Throughout the movie, one cannot stop making connection with any authoritarian regimes, from the Nazis to the Soviets and so forth, about the basic concept of power and authority (reference to Foucault, Freud and other great thinkers can be undeniably made throughout the picture). Even though scenes of oppression and injustice are ever-present and make the movie difficult to watch at times, Sissako wanted to give humanity to the fundamentalist fighters, the jihadists, by showing their doubts, lack of convictions of their actions and beliefs, and their violations of their bans on the inhabitants. For instance, one leader continues smoking even though it’s forbidden; another one, in a moving scene, is dancing ballet-like; others are continuously talking about the best soccer players being Zidane, so on and so forth.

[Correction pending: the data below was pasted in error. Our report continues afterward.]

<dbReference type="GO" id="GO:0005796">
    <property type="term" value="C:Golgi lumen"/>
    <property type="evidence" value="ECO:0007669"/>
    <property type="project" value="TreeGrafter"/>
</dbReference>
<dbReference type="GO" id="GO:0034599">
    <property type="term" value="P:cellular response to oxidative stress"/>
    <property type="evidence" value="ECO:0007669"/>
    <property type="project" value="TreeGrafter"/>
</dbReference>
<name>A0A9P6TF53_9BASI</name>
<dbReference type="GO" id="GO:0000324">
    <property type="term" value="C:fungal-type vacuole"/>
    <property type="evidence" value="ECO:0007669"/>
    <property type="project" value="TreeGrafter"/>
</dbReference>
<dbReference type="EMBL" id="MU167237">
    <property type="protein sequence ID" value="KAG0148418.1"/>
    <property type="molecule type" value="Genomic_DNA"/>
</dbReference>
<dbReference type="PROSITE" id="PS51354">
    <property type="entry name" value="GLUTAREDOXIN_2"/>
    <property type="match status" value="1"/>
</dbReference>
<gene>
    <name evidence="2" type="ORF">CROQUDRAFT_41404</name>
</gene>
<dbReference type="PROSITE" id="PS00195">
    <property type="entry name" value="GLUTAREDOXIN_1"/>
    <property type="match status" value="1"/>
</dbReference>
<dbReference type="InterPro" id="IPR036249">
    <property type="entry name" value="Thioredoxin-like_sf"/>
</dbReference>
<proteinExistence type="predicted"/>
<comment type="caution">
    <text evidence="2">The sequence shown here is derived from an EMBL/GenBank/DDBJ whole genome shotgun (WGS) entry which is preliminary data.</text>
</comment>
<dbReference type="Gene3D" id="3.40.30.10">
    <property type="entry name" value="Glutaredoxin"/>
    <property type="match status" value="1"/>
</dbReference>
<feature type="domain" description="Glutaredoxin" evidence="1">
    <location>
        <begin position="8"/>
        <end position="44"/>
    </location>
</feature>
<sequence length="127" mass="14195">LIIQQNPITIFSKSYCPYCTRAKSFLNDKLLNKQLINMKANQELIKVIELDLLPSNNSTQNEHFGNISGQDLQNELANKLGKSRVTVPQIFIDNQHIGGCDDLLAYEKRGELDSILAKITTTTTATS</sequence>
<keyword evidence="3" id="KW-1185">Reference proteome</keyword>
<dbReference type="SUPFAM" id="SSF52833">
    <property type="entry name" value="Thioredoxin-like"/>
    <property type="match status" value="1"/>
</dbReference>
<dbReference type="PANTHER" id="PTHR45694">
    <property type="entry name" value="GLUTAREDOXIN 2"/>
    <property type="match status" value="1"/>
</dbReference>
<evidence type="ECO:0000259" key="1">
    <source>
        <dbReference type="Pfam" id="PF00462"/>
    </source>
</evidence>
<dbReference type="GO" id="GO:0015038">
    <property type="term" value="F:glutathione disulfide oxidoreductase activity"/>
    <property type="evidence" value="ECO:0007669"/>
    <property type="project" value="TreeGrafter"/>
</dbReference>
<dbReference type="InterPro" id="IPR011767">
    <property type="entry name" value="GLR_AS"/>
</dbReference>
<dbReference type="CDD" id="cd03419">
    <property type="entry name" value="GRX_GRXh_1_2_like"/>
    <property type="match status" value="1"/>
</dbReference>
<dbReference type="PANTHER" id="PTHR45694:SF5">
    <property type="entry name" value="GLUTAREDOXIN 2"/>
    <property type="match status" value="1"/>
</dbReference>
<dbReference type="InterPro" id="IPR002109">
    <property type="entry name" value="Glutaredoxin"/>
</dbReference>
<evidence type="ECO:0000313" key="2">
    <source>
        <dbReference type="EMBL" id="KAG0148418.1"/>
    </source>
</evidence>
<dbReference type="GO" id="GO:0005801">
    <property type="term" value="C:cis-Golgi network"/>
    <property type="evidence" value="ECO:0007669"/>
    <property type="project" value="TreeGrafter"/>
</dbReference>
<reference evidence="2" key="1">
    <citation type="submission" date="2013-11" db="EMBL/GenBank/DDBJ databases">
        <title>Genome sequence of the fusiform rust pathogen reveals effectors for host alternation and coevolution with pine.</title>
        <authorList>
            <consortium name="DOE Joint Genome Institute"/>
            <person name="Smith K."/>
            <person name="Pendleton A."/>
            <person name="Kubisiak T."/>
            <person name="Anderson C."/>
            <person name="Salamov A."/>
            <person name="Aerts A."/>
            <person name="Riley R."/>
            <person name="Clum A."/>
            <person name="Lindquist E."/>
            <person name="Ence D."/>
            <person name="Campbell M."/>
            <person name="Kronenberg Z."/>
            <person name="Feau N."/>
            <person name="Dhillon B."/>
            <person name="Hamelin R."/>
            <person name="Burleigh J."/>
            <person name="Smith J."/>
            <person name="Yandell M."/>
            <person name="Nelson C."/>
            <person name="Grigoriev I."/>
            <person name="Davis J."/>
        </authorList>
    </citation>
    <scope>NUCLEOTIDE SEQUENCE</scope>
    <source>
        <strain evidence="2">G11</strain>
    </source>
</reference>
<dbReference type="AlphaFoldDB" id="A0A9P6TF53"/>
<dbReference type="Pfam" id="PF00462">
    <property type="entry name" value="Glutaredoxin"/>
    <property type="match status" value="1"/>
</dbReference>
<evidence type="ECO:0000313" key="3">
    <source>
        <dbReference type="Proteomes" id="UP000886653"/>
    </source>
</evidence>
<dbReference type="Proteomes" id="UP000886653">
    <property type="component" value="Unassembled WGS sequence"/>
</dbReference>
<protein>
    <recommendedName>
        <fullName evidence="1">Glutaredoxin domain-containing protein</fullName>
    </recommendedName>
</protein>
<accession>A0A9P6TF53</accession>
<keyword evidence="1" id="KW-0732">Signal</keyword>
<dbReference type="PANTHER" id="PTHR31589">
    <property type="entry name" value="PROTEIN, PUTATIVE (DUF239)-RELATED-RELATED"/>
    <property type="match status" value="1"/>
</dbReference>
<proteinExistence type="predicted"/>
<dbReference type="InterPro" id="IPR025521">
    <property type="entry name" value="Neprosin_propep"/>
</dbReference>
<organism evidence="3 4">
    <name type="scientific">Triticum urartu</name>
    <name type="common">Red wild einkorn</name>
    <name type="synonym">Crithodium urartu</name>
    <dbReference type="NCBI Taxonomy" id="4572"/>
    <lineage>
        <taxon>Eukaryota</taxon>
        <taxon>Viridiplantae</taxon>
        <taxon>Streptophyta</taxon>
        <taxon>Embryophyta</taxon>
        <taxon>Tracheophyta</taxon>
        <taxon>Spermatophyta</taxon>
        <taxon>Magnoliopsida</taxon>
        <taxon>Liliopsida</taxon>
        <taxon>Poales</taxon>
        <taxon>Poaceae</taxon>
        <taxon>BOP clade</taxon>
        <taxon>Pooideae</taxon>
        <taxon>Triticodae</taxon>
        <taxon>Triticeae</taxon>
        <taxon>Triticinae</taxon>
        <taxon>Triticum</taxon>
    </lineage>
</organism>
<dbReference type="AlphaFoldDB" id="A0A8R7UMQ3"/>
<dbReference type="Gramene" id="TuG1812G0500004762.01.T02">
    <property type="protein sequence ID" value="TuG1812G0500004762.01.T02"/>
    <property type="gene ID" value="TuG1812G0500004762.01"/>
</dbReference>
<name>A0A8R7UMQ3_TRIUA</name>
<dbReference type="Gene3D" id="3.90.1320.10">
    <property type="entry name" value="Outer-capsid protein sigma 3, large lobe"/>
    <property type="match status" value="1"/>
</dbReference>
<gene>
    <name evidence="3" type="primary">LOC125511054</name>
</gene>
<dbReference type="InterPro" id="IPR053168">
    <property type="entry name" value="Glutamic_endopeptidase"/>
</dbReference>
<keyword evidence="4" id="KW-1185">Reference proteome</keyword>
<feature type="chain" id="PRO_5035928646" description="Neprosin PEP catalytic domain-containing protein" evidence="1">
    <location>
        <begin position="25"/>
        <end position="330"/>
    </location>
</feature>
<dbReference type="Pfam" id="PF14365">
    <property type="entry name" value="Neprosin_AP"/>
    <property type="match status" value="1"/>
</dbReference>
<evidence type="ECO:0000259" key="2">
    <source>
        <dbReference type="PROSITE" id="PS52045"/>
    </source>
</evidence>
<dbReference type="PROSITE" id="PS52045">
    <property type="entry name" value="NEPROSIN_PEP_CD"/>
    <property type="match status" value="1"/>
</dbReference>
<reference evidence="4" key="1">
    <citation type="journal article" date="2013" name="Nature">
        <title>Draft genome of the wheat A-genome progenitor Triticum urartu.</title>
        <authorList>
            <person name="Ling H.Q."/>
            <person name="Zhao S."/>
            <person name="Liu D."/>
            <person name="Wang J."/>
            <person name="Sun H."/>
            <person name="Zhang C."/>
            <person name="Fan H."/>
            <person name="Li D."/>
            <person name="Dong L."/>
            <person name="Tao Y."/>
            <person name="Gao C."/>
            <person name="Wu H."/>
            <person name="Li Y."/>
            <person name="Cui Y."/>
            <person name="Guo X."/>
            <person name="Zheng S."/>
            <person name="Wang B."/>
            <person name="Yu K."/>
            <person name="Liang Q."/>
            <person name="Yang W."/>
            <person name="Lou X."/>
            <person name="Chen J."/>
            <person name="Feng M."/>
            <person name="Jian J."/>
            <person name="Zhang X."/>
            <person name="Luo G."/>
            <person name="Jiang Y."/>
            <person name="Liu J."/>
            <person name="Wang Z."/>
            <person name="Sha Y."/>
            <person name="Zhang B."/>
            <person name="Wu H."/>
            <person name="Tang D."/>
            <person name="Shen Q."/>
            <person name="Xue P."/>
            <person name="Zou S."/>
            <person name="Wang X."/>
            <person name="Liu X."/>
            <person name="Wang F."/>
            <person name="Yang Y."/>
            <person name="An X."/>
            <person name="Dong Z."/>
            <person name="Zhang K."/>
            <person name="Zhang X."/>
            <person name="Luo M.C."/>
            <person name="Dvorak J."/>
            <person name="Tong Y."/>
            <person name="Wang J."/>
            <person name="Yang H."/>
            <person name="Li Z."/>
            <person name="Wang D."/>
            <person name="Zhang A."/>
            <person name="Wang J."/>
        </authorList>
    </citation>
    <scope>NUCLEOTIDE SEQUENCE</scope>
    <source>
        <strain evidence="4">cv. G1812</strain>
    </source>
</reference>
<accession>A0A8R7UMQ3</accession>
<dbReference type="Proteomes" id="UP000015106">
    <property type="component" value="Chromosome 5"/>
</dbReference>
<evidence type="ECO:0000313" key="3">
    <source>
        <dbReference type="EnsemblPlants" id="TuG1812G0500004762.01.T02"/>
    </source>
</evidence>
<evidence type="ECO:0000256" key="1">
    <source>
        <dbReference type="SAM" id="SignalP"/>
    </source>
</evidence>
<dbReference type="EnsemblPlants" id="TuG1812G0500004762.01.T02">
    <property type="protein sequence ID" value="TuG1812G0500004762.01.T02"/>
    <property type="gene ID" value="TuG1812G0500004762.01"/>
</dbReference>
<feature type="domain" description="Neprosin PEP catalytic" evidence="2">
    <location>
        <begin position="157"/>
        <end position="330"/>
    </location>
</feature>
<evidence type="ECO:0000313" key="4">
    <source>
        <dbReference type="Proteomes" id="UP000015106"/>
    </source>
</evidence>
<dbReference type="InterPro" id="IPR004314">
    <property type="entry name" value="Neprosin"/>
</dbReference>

A large part of the success of ISIL and other group has been to attract muslims in joining the jihad either at home or abroad. A lot of emphasis in Western media has been done on the successful PR campaign of these groups recruiting in US, France, Britain either in person (in prisons and/or in mosques) or through social media (facebook, youtube, twitter and so forth). Sissako spends a look moment filming the making a video for recruitment, wherein the speaker, a young fighter, talks with a real lack of conviction about his past ‘sins’ being a smoker and a rap singer. The man, behind the camera whom is much older and clearly not from Mali (as it has been the case in most of these terrorist networks), is desperate by the lack of conviction of the young jihadist.
Timbuktu whom was nominated for an Academy Awards for Best Foreign Picture and for a New Regards at the Cannes Film Festival, was celebrated by receiving Césars Awards, the French equivalent of the Oscars, for Best Picture and Best Director in February 2015. This movie offers the only artistic look into the horror of oppression, violence, power, and morality. It does respond to the growing interest, fear and fascination of Westerners about ISIS and alike networks.